Erik Kessels adds to his 'In Almost Every Picture' photography book series

Erik Kessels has just added an 11th book to his cult series, 'In Almost Every Picture', this time focusing on one man's obsession with photographing his wife, fully-dressed, in bodies of water. The founding partner and creative director of leading communications agency KesselsKramer collects vernacular photography, scouring flea markets and the internet for pictures, that as a collection, contain a narrative that goes beyond their significance as individual photographs. Over the years he has curated these finds into a series of beautifully designed books, each with an individual charm, telling a story that ranges from the comically incidental to the deeply poignant. It's no surprise that the editions have become highly sought after collector's items. Here, we take a look through the full collection of books.

The 11th book will be available to purchase from London's KK Outlet (opens in new tab) from the 18 October. At 7pm that day, Erik Kessels will be talking about the latest edition, as well as the stories behind some of the most popular books in the series.

In Almost Every Picture: #11, October 2012

The latest installment of this long-running photography series comprises the photographs of a man named Fred Clark

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Edited and designed by Erik Kessels, photographs by Fred Clark

The latest installment of this long-running photography series comprises the photographs of a man named Fred Clark, who repeatedly snaps his wife in any body of water close to hand, be it a swimming pool or the ocean. An obsession spanning decades, each image shows an immaculately dressed Valerie, who occasionally shifts her style from the chic to the outrageous. At times, she is almost completely under water and at others, she is standing indoors, sipping champagne. Showers and baths are a favourite source of inspiration for this unusual erotic play, but even Valerie in the rain is enough to prompt another photograph in the series.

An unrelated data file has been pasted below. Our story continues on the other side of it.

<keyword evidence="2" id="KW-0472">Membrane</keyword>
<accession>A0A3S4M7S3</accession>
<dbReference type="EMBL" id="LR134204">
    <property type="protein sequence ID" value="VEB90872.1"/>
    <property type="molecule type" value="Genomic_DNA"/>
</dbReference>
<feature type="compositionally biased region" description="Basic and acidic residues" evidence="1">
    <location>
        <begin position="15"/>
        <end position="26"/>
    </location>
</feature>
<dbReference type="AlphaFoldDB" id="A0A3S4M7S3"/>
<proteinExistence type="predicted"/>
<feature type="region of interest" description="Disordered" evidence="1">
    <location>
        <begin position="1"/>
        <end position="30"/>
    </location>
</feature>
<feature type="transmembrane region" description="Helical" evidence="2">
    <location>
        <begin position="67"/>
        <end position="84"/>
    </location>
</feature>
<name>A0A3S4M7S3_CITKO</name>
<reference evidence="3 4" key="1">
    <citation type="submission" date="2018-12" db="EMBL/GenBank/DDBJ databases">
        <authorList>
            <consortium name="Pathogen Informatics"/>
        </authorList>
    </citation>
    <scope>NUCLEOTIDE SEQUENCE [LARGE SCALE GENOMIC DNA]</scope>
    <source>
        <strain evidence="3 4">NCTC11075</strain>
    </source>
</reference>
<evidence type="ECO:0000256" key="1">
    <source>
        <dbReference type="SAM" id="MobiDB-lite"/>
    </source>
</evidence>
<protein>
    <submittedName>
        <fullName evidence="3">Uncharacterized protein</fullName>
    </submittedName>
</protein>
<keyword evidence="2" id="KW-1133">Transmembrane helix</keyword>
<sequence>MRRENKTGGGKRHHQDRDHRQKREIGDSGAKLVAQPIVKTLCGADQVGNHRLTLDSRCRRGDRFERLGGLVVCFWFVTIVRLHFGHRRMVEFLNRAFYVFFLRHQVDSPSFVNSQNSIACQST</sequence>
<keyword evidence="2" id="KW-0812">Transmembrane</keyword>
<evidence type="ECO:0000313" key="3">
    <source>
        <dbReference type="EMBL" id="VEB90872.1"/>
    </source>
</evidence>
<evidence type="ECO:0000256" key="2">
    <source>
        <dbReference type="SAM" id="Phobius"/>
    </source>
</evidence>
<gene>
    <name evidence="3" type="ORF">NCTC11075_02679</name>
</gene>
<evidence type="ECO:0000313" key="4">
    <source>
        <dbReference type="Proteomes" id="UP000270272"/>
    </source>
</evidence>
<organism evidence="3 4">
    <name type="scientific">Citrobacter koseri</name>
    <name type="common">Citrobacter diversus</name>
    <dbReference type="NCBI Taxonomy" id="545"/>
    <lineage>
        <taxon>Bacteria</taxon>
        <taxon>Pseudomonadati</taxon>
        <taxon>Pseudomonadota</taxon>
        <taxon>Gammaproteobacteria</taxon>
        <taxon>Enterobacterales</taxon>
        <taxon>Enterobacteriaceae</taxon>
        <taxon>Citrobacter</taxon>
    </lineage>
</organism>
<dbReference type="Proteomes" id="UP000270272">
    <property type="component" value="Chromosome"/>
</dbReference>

Fred Clark, who repeatedly snaps his wife in any body of water close to hand, be it a swimming pool or the ocean

(Image credit: TBC)

Erik Kessels' 11th book to his on going series 'In Amost Every Picture'

(Image credit: TBC)

Erik Kessels' 11th book to his on going series 'In Amost Every Picture'

(Image credit: TBC)

Erik Kessels' 11th book to his on going series 'In Amost Every Picture'

(Image credit: TBC)

Erik Kessels' 11th book to his on going series 'In Amost Every Picture'

(Image credit: TBC)

Erik Kessels' 11th book to his on going series 'In Amost Every Picture'

(Image credit: TBC)

Erik Kessels' 11th book to his on going series 'In Amost Every Picture'

(Image credit: TBC)

Erik Kessels' 11th book to his on going series 'In Amost Every Picture'

(Image credit: TBC)

Erik Kessels' 11th book to his on going series 'In Amost Every Picture'

(Image credit: TBC)

Erik Kessels' 11th book to his on going series 'In Amost Every Picture'

(Image credit: TBC)

In Almost Every Picture: #10, July 2011

Erik Kessels' 11th book to his on going series 'In Amost Every Picture'

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Collected by Michel Campeau, edited by Erik Kessels

Piglets make the unlikely stars of book 10, the result of a strange detective story by photographer Michel Campeau. While clearing out his mother’s house, he chanced upon a curious image of a piglet being bottle-fed in a restaurant. Later he stumbled across another by accident, eventually discovering a whole series of shots of piglets on people’s laps, standing on tables, posed as if eating with a knife and fork, and even playing with people’s food, in what turned out to be Montreal restaurant Au Lutin Qui Bouffe. Now printed on an apt pink paper stock, the book documents an obsession: both Campeau’s own and that of the original piglet snapper. Jean-Paul Cuerrier began the series in 1938, amassing thousands of photographs over a 35-year period. At the end of the book, one question remains: what became of these cute little animals? Perhaps it’s best not to know…

Image of a piglet being bottle-fed in a restaurant

(Image credit: TBC)

Image of a piglet being bottle-fed in a restaurant

(Image credit: TBC)

Image of a piglet being bottle-fed in a restaurant

(Image credit: TBC)

Image of a piglet being bottle-fed in a restaurant

(Image credit: TBC)

Image of a piglet being bottle-fed in a restaurant

(Image credit: TBC)

Image of a piglet being bottle-fed in a restaurant

(Image credit: TBC)

Image of a piglet being bottle-fed in a restaurant

(Image credit: TBC)

Image of a piglet being bottle-fed in a restaurant

(Image credit: TBC)

In Almost Every Picture: #9, December 2010

Image of black dog book cover

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Collected & edited by Eric Kessels